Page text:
Well, there is a lot on the president’s plate. On October 6 — one day after Vice President Dick Cheney, in describing what he termed our “duty” in Iraq, told us that “it will require decades of patient effort” — the president himself sought to lay out the philosophical rationale for the war. In what was described beforehand as “a major address,” the president noted “the calling that came to us” on September 11, 2001, and promised that “we will never back down, never give in and never accept anything less than complete victory” in Iraq.

Scary words those, but fear not: While patience is required, “our coalition, along with our Iraqi allies, is moving forward with a comprehensive, specific military plan. Area by area, city by city, we’re conducting offensive operations to clear out enemy forces, and leaving behind Iraqi units to prevent the enemy from returning.”

All of which is so very far from the truth we read in our newspapers every day that it occurs to me we ought be thankful that this president has not seen fit to declare war on poverty, as well.






Find us on Facebook!
  • Undeterred by the conflict, 24 Jews participated in the first ever Jewish National Fund— JDate singles trip to Israel. Translation: Jews age 30 to 45 travelled to Israel to get it on in the sun, with a side of hummus.
  • "It pains and shocks me to say this, but here goes: My father was right all along. He always told me, as I spouted liberal talking points at the Shabbos table and challenged his hawkish views on Israel and the Palestinians to his unending chagrin, that I would one day change my tune." Have you had a similar experience?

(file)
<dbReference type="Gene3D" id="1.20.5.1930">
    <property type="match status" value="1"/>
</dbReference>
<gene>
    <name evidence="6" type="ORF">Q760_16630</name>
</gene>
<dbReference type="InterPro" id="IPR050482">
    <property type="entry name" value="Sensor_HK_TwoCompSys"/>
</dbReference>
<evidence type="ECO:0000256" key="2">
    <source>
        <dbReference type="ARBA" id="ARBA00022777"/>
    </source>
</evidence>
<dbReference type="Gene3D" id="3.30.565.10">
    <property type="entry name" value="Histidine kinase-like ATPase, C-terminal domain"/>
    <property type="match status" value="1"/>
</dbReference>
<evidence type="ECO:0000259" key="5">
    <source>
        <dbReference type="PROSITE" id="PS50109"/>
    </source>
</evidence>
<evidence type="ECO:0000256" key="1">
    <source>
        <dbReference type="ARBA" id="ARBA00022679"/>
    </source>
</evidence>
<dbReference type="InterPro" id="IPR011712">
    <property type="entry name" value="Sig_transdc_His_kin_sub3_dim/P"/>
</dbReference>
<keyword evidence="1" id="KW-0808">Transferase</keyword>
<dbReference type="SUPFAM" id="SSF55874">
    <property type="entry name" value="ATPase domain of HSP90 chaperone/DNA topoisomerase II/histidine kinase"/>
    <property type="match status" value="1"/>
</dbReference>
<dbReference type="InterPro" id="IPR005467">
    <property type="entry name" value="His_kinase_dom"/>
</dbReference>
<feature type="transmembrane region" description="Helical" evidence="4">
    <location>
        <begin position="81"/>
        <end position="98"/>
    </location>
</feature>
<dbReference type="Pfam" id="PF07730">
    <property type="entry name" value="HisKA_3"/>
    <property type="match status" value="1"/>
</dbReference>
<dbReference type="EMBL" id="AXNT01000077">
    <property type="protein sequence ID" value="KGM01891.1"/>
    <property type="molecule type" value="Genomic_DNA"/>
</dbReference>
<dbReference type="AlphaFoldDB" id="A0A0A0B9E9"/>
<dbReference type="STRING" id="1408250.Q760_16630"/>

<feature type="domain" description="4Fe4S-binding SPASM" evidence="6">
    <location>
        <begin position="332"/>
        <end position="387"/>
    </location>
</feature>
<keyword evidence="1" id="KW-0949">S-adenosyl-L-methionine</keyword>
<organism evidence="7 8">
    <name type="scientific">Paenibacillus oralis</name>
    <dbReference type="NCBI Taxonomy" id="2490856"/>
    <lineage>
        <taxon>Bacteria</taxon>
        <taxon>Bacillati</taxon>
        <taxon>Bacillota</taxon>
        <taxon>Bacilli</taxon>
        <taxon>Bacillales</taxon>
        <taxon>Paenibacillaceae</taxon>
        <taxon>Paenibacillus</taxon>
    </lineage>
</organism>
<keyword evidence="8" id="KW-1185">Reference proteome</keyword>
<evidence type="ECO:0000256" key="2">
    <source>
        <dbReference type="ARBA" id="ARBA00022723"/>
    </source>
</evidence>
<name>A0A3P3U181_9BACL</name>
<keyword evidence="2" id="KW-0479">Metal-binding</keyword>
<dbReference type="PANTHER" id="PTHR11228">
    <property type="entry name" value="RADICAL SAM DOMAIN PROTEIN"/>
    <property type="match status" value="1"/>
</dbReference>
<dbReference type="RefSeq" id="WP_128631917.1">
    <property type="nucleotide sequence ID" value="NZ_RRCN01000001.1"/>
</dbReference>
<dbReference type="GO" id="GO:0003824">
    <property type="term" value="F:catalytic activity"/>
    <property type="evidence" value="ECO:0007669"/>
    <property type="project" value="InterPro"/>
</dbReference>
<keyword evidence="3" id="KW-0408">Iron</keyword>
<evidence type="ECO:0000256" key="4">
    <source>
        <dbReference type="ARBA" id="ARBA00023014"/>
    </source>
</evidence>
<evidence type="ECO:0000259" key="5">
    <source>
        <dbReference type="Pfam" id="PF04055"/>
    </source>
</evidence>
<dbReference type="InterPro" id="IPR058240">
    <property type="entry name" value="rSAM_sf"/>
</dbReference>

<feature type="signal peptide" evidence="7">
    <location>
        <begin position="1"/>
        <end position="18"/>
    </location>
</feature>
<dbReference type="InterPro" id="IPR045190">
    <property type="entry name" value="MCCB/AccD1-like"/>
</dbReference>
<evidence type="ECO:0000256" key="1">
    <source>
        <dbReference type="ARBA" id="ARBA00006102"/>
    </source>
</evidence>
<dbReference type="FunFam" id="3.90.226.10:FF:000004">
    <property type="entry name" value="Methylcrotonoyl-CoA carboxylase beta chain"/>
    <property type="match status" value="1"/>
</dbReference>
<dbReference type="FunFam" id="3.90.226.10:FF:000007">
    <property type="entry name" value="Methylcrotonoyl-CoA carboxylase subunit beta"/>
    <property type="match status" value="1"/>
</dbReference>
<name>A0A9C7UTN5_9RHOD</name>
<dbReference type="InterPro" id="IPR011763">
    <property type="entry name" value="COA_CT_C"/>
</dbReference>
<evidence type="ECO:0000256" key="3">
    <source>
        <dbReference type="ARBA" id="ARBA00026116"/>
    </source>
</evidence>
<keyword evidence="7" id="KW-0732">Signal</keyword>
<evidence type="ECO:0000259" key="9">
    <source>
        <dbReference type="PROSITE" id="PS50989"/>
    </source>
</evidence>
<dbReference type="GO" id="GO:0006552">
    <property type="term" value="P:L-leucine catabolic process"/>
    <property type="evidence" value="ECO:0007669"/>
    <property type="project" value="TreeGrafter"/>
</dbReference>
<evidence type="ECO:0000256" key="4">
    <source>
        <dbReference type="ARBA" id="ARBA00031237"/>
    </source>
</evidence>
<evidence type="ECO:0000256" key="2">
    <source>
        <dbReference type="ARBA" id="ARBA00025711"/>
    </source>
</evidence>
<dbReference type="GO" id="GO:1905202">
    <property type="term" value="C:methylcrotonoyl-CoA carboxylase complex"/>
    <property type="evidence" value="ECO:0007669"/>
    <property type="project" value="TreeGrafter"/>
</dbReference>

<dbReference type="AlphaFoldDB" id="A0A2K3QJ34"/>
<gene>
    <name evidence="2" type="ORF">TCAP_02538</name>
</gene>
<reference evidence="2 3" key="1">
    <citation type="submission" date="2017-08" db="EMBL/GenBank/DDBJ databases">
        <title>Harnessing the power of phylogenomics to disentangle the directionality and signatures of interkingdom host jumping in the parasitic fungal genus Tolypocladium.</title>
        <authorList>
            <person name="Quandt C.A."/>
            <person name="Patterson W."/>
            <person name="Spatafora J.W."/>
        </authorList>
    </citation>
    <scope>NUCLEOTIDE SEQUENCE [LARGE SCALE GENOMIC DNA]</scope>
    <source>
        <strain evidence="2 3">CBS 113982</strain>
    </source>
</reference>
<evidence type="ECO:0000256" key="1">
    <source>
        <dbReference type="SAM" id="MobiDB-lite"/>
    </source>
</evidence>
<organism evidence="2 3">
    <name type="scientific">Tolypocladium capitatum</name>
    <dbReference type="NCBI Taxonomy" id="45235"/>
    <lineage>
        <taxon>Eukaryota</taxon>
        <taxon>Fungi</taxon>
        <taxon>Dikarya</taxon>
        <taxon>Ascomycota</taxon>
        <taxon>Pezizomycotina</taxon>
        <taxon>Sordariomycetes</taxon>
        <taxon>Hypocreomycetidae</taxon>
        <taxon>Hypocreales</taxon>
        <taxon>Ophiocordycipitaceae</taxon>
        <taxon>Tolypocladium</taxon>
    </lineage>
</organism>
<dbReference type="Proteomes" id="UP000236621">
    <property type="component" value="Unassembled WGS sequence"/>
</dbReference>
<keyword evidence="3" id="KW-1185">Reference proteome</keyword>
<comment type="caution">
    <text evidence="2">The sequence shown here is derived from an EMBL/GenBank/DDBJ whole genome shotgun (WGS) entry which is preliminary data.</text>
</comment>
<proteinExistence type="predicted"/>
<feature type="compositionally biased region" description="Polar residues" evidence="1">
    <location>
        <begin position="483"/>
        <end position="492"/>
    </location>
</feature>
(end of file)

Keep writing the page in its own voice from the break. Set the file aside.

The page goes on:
• "'What’s this, mommy?' she asked, while pulling at the purple sleeve to unwrap this mysterious little gift mom keeps hidden in the inside pocket of her bag. Oh boy, how do I answer?"
  • "I fear that we are witnessing the end of politics in the Israeli-Palestinian conflict. I see no possibility for resolution right now. I look into the future and see only a void." What do you think?
  • Not a gazillionaire? Take the "poor door."
  • "We will do what we must to protect our people. We have that right. We are not less deserving of life and quiet than anyone else. No more apologies."
  • "Woody Allen should have quit while he was ahead." Ezra Glinter's review of "Magic in the Moonlight": http://jd.fo/f4Q1Q
  • Jon Stewart responds to his critics: “Look, obviously there are many strong opinions on this. But just merely mentioning Israel or questioning in any way the effectiveness or humanity of Israel’s policies is not the same thing as being pro-Hamas.”
  • "My bat mitzvah party took place in our living room. There were only a few Jewish kids there, and only one from my Sunday school class. She sat in the corner, wearing the right clothes, asking her mom when they could go." The latest in our Promised Lands series — what state should we visit next?
  • Former Israeli National Security Advisor Yaakov Amidror: “A cease-fire will mean that anytime Hamas wants to fight it can. Occupation of Gaza will bring longer-term quiet, but the price will be very high.” What do you think?
  • Should couples sign a pre-pregnancy contract, outlining how caring for the infant will be equally divided between the two parties involved? Just think of it as a ketubah for expectant parents:
  • Many #Israelis can't make it to bomb shelters in time. One of them is Amos Oz.
  • According to Israeli professor Mordechai Kedar, “the only thing that can deter terrorists, like those who kidnapped the children and killed them, is the knowledge that their sister or their mother will be raped."
  • Why does ultra-Orthodox group Agudath Israel of America receive its largest donation from the majority owners of Walmart? Find out here: http://jd.fo/q4XfI
  • Woody Allen on the situation in #Gaza: It's “a terrible, tragic thing. Innocent lives are lost left and right, and it’s a horrible situation that eventually has to right itself.”
  • from-cache

Would you like to receive updates about new stories?




















We will not share your e-mail address or other personal information.

Already subscribed? Manage your subscription.